Predictive modeling, or the use of data mining and probability to forecast outcomes, is often used to eliminate human bias when making important decisions. However, recent research has revealed that many algorithms contain the same biases they were created to remove.
Statistics professor James Johndrow and his wife, statistician Kristian Lum, have developed a method to remove these biases, particularly in the field of criminology. Earlier this year, the two published a research report titled “Algorithm for Removing Sensitive Information: Application to Race-Independent Recidivism Prediction” through the Institute of Mathematical Statistics. The paper proposes both a probabilistic notion of algorithm bias as well as a method for removing this bias.
In criminal justice, algorithms are used to assess the risk of a person being charged when making decisions about sentencing, bail, and parole. Johndrow and Lum’s paper argues that models currently in use in the criminal justice system, deemed “race-neutral” because they omit race itself as a variable, are still inherently biased and result in “racially disparate predictions.”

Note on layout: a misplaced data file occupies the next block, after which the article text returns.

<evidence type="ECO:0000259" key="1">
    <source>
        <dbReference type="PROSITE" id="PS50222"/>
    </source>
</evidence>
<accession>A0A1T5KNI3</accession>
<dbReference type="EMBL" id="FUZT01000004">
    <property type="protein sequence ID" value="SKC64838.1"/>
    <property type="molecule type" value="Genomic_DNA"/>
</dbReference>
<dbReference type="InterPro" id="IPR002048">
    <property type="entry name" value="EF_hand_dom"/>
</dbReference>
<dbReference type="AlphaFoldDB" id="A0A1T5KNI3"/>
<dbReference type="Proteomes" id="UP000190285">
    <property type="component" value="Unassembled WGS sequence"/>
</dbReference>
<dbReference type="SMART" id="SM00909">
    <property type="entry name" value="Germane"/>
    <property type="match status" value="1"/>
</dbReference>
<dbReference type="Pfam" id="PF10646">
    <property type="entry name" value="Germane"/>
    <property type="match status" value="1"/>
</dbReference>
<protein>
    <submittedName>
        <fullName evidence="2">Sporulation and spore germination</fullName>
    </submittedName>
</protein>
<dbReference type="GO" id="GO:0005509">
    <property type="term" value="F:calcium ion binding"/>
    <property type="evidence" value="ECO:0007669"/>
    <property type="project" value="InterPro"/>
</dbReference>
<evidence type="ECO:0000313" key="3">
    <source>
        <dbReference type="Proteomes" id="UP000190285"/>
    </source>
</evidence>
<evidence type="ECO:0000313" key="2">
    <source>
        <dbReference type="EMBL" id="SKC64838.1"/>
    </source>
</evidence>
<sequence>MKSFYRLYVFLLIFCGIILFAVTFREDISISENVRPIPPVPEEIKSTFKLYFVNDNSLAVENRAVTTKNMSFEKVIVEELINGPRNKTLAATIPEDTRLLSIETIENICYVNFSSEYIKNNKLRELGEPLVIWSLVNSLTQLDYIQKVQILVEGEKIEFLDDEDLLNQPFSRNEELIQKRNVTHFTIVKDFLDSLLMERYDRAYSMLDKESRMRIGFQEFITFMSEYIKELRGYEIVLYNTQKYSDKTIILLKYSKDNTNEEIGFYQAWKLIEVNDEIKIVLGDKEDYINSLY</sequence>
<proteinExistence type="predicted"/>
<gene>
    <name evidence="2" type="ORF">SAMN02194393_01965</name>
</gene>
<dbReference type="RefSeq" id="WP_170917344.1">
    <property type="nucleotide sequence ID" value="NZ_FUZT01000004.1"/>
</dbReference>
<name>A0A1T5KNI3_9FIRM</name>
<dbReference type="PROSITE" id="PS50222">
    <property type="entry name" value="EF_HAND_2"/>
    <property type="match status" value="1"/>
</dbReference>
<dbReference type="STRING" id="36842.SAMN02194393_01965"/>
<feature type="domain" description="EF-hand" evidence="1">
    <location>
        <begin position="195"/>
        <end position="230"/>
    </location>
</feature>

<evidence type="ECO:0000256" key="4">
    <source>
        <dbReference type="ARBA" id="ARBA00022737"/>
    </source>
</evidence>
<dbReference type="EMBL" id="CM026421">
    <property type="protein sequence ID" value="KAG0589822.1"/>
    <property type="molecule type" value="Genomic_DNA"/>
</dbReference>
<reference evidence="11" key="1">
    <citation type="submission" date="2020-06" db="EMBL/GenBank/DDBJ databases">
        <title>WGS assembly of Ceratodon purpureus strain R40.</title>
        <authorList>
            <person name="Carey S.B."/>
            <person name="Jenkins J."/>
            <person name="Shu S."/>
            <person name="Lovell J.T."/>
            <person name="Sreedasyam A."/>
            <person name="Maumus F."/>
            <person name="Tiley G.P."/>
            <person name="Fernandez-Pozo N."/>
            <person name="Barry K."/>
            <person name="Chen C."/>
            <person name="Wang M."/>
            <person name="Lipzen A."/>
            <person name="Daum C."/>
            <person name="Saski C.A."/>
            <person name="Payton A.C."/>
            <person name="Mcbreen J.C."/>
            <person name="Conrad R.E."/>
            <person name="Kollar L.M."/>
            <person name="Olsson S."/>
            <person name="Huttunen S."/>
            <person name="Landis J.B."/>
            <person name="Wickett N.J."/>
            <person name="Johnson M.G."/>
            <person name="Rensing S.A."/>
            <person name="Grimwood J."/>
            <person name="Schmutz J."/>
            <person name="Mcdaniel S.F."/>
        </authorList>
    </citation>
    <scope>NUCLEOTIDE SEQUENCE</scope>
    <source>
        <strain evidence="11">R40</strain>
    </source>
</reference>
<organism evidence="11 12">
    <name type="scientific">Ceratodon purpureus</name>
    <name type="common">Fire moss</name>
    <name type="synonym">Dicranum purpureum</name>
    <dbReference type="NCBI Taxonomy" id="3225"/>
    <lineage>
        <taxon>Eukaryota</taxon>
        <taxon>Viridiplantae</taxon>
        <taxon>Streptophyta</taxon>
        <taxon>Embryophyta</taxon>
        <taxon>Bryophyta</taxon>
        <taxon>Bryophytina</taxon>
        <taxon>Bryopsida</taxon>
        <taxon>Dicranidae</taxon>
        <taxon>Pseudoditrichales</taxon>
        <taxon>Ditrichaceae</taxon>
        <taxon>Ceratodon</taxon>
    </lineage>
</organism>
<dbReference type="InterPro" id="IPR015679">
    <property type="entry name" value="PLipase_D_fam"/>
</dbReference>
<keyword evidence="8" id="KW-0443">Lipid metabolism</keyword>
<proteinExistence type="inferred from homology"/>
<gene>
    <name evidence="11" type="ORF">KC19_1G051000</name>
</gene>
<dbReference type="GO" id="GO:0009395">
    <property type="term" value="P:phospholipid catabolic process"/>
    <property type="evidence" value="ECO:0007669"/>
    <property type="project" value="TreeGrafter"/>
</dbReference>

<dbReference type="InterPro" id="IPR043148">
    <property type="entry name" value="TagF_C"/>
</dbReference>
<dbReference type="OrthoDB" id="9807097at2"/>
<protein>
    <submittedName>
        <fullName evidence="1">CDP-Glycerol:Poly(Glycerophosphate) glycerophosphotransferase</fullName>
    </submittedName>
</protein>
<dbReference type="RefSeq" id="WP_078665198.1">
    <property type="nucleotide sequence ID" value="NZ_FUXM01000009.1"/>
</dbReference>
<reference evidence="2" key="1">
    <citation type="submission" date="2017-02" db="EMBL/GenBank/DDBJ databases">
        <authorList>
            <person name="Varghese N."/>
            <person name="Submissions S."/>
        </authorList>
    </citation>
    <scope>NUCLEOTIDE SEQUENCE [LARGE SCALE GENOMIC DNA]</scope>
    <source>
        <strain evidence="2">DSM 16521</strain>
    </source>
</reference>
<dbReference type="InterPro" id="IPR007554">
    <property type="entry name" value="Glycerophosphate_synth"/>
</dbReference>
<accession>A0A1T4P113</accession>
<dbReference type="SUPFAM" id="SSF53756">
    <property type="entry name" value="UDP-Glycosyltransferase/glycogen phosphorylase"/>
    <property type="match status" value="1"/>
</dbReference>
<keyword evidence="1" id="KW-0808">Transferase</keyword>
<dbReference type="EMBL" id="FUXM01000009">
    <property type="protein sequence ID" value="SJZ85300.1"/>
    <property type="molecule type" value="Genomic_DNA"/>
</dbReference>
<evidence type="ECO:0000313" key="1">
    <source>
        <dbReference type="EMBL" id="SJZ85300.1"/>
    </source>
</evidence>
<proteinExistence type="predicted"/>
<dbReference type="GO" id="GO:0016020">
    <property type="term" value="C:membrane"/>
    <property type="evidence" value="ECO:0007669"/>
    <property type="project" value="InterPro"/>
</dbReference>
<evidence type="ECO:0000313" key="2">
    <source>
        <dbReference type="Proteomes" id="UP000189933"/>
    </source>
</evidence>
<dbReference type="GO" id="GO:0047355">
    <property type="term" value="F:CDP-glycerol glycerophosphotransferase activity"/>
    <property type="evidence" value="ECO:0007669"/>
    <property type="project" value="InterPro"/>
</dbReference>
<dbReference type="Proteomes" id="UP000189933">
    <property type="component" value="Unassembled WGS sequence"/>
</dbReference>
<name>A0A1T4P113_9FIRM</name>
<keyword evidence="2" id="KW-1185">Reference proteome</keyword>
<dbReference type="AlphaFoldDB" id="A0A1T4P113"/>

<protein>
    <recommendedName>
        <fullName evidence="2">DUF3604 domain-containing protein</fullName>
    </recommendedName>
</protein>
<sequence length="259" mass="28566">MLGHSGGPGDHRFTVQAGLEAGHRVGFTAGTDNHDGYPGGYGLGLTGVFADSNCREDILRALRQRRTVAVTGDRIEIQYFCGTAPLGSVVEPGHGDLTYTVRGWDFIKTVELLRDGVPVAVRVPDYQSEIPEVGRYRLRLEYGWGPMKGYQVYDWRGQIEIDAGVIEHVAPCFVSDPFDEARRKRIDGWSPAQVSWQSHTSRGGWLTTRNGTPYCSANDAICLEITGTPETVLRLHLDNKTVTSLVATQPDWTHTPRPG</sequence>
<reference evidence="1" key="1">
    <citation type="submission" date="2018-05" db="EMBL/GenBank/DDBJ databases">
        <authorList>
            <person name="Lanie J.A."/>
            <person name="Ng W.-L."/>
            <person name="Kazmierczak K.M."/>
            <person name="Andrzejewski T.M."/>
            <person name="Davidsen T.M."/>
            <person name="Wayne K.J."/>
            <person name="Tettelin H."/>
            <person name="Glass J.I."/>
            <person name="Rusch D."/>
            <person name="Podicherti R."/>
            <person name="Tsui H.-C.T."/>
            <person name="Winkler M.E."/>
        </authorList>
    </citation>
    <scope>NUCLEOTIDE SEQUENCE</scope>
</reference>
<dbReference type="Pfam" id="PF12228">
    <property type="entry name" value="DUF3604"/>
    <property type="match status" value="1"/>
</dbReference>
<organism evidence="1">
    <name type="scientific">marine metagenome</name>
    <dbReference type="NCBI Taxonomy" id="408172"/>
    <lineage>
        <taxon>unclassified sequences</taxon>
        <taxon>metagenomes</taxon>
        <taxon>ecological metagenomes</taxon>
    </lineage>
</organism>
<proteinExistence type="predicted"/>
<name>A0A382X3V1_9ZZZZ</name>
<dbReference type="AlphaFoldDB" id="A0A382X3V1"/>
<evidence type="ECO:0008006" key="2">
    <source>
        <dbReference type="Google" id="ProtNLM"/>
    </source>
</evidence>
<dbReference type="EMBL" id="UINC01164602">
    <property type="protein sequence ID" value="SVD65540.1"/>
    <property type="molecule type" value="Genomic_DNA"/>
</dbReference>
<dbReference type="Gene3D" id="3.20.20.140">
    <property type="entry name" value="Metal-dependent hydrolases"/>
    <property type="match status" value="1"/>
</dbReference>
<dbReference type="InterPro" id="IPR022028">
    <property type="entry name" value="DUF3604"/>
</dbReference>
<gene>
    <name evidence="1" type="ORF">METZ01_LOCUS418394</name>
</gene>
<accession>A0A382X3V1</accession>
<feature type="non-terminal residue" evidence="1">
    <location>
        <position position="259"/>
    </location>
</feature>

The new model proposed by Lum and Johndrow focuses on recidivism prediction, or the likelihood that one will commit another crime after being released from prison. The paper uses statistical analysis to remove all information regarding the targeted variable and gives this information to those responsible for training the new algorithm.
In a podcast with Knowledge@Wharton, Johndrow said, “What we want, what our notion of fairness is, is that the predictions of the algorithm don’t differ by race or sex. What that means statistically is that when you make the predictions, there is no information on race left in the prediction.”
Along with Johndrow, other researchers are studying algorithms at Penn. This past March, Wharton professor of Technology and Digital Business Kartik Hosanagar published a book called “A Human's Guide to Machine Intelligence: How Algorithms Are Shaping Our Lives and How We Can Stay in Control.” The book looks at how consumers can advocate for big businesses to create fairer, more transparent algorithms.
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